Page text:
Reducing Housing Costs

Next to transportation, living accommodations away from home siphon off most of our vacation funds, and bedding down in the United Kingdom is no exception. The average hotel rate in London for two, including breakfast, ranges from $70 to $120 a night; outside the capital, it dips to $60 to $75.


By staying at guest houses or bed-and-breakfast residences you reduce your living costs dramatically. The average guest house outside London will be about $18 per person, including breakfast. In bed-and-breakfast farmhouses and town houses you can usually find lodgings for $9 to $16 a night.

Even in London, bed-and-breakfast establishments flourish. An organization called London Homes offers accommodations in private dwellings in and around the central city for $15 to $25 per person. For information, write to Thea Druce, London Homes, 8 St. Dunstans Road, Barons Court, London W6, England.

I’ve learned to save money on hotel bills by following the lead of some English friends and asking to omit the breakfast portion of my charges. At first I was surprised to see $7.50 roll off the bill. I find I can obtain as equally sustaining a traditional English breakfast for $3.75 at the neighborhood Little Chef, a national restaurant chain with 200 sprinkled around the country.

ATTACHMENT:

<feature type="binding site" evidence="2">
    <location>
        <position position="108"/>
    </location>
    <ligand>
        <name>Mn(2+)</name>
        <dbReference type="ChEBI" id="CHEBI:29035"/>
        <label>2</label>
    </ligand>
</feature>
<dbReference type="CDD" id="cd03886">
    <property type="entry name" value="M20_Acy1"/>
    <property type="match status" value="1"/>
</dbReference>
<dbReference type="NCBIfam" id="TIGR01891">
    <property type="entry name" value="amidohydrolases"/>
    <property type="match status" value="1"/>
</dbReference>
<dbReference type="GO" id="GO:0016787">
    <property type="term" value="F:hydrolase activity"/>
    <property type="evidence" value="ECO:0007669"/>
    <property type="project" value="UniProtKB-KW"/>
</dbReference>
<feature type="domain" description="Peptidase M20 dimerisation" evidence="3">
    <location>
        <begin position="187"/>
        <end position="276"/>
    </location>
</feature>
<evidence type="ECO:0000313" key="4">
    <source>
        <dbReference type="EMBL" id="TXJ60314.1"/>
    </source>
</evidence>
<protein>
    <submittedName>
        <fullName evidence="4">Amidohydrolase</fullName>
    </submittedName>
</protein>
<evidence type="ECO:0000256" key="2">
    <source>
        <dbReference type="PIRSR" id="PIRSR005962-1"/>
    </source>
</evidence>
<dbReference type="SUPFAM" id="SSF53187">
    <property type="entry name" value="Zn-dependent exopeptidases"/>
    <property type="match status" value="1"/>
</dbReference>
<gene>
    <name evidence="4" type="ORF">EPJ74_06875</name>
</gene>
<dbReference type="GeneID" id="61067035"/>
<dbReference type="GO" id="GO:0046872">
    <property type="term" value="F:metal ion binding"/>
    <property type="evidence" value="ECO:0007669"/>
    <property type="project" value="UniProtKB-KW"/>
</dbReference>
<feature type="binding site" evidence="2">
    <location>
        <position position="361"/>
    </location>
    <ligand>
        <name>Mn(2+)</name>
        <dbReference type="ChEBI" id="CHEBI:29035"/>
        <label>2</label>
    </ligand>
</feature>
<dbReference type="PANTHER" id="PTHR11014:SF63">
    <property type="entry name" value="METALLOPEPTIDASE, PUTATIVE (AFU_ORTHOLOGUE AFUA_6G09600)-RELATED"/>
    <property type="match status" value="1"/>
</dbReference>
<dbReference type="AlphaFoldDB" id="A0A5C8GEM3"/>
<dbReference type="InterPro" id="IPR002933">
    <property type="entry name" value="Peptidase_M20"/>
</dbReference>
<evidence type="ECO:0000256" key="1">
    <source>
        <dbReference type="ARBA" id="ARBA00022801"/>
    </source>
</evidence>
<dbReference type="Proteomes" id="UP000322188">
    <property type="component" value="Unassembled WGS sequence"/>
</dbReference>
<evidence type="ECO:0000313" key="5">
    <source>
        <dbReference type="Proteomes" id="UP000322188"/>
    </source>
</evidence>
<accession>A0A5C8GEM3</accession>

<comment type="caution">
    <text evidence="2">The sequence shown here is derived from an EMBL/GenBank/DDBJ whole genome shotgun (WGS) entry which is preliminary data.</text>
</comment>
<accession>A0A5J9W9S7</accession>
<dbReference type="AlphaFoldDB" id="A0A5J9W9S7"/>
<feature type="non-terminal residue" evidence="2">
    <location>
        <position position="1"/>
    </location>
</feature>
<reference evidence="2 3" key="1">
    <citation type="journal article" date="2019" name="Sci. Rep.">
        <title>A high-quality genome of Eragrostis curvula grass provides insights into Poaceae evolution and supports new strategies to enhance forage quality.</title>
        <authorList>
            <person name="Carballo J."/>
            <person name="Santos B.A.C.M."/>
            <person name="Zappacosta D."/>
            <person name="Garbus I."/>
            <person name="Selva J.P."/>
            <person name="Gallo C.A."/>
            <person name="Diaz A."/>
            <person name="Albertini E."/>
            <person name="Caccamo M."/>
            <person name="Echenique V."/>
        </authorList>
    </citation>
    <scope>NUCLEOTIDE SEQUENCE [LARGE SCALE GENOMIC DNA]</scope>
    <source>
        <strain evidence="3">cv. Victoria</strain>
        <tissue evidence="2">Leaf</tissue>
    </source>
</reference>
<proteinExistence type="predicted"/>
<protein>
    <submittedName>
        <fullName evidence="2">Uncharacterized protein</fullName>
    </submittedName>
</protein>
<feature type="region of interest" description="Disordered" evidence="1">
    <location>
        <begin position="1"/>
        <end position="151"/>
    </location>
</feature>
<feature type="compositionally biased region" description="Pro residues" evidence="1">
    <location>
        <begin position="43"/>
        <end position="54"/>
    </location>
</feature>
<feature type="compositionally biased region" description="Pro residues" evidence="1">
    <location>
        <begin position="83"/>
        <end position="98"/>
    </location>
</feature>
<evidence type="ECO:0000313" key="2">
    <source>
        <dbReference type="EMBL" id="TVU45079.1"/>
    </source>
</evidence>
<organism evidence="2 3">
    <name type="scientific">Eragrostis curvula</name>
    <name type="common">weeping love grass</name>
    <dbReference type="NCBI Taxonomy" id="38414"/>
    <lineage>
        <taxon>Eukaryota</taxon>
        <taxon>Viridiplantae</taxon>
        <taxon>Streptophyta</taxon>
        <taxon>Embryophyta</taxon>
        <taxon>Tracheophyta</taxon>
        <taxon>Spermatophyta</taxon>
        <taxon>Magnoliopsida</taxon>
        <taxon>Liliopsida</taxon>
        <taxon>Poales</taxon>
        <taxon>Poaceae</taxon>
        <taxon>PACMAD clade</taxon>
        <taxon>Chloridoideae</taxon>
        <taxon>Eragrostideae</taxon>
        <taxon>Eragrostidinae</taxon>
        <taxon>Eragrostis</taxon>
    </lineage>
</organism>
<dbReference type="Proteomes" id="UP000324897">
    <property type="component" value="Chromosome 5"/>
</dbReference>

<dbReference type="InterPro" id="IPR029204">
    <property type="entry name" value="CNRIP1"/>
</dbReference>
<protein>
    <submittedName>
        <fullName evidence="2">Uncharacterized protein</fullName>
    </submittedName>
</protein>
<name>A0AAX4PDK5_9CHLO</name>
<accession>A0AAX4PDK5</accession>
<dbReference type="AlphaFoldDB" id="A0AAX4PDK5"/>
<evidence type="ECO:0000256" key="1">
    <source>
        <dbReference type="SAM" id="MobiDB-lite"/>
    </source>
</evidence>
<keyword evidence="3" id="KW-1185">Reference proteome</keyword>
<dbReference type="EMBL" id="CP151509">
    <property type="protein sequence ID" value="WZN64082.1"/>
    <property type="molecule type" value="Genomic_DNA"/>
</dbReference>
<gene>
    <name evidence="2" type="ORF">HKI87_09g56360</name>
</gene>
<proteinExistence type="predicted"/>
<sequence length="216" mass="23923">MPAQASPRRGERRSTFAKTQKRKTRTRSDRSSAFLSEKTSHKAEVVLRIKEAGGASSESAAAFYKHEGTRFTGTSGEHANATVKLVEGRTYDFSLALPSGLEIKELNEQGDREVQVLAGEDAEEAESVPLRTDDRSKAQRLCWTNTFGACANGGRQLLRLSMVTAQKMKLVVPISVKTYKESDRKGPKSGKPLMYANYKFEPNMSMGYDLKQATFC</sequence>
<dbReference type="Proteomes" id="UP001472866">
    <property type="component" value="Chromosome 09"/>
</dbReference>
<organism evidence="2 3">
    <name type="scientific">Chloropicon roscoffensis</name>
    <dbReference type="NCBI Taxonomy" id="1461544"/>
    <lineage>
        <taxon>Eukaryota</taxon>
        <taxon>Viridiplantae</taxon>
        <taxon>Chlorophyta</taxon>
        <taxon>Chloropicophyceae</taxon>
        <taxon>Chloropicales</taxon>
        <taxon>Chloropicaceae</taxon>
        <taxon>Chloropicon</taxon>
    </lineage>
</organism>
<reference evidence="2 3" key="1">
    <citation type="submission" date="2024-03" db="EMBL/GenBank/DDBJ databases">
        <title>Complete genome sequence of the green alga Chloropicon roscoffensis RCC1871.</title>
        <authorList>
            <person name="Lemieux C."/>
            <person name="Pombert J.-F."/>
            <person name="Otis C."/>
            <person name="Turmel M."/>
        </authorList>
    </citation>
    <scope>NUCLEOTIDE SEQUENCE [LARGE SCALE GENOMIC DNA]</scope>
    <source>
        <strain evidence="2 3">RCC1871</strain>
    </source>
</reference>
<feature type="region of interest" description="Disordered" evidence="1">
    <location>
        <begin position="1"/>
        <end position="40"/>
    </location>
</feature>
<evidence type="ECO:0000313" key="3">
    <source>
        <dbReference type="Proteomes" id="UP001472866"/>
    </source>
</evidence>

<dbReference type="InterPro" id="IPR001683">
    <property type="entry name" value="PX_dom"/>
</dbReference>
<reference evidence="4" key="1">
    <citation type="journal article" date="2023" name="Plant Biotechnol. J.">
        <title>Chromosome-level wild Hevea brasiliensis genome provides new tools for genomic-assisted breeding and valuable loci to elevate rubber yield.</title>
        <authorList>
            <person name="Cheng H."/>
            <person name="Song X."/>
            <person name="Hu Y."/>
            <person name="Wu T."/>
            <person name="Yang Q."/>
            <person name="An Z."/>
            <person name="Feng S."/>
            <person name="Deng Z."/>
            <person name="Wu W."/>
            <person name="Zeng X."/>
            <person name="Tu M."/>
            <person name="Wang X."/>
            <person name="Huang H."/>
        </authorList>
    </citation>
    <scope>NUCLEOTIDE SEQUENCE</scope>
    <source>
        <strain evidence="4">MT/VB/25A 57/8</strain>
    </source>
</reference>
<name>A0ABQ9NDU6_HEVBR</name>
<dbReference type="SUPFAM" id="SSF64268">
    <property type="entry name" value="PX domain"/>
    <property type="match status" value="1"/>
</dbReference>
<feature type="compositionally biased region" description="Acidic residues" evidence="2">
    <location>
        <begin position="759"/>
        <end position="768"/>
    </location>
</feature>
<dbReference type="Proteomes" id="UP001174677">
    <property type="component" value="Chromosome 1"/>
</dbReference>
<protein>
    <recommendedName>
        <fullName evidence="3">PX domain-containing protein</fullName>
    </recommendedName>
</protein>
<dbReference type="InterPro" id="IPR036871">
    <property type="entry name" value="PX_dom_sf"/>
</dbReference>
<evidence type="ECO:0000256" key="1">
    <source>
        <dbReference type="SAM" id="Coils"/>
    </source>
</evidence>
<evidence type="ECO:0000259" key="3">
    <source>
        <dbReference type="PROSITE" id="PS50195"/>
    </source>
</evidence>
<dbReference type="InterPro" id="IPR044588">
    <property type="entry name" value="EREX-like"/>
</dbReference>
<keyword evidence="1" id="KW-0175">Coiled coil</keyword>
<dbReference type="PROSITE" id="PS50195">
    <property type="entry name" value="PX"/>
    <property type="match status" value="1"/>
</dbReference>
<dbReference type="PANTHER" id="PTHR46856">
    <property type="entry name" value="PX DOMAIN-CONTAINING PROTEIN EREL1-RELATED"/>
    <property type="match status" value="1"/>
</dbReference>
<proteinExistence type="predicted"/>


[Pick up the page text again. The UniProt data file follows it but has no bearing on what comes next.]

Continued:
Costs Too Much


The English seldom dine out. I was puzzled by this when I arrived, until I paid a visit to a neighborhood Italian restaurant. After pasta, salad and a glass of wine, I received a bill for $20. Now I know.

On the road, pub lunches are the thing. For about $4 you can have the special of the day, usually meat pie, stew, stroganoff or curry, including vegetables, French fries (“chips”) and a few salad morsels.

Fish-and-chips dinners are also a relatively inexpensive option. Mostly they go for around $6.75 in restaurants; at take-out shops, $2.50 or so.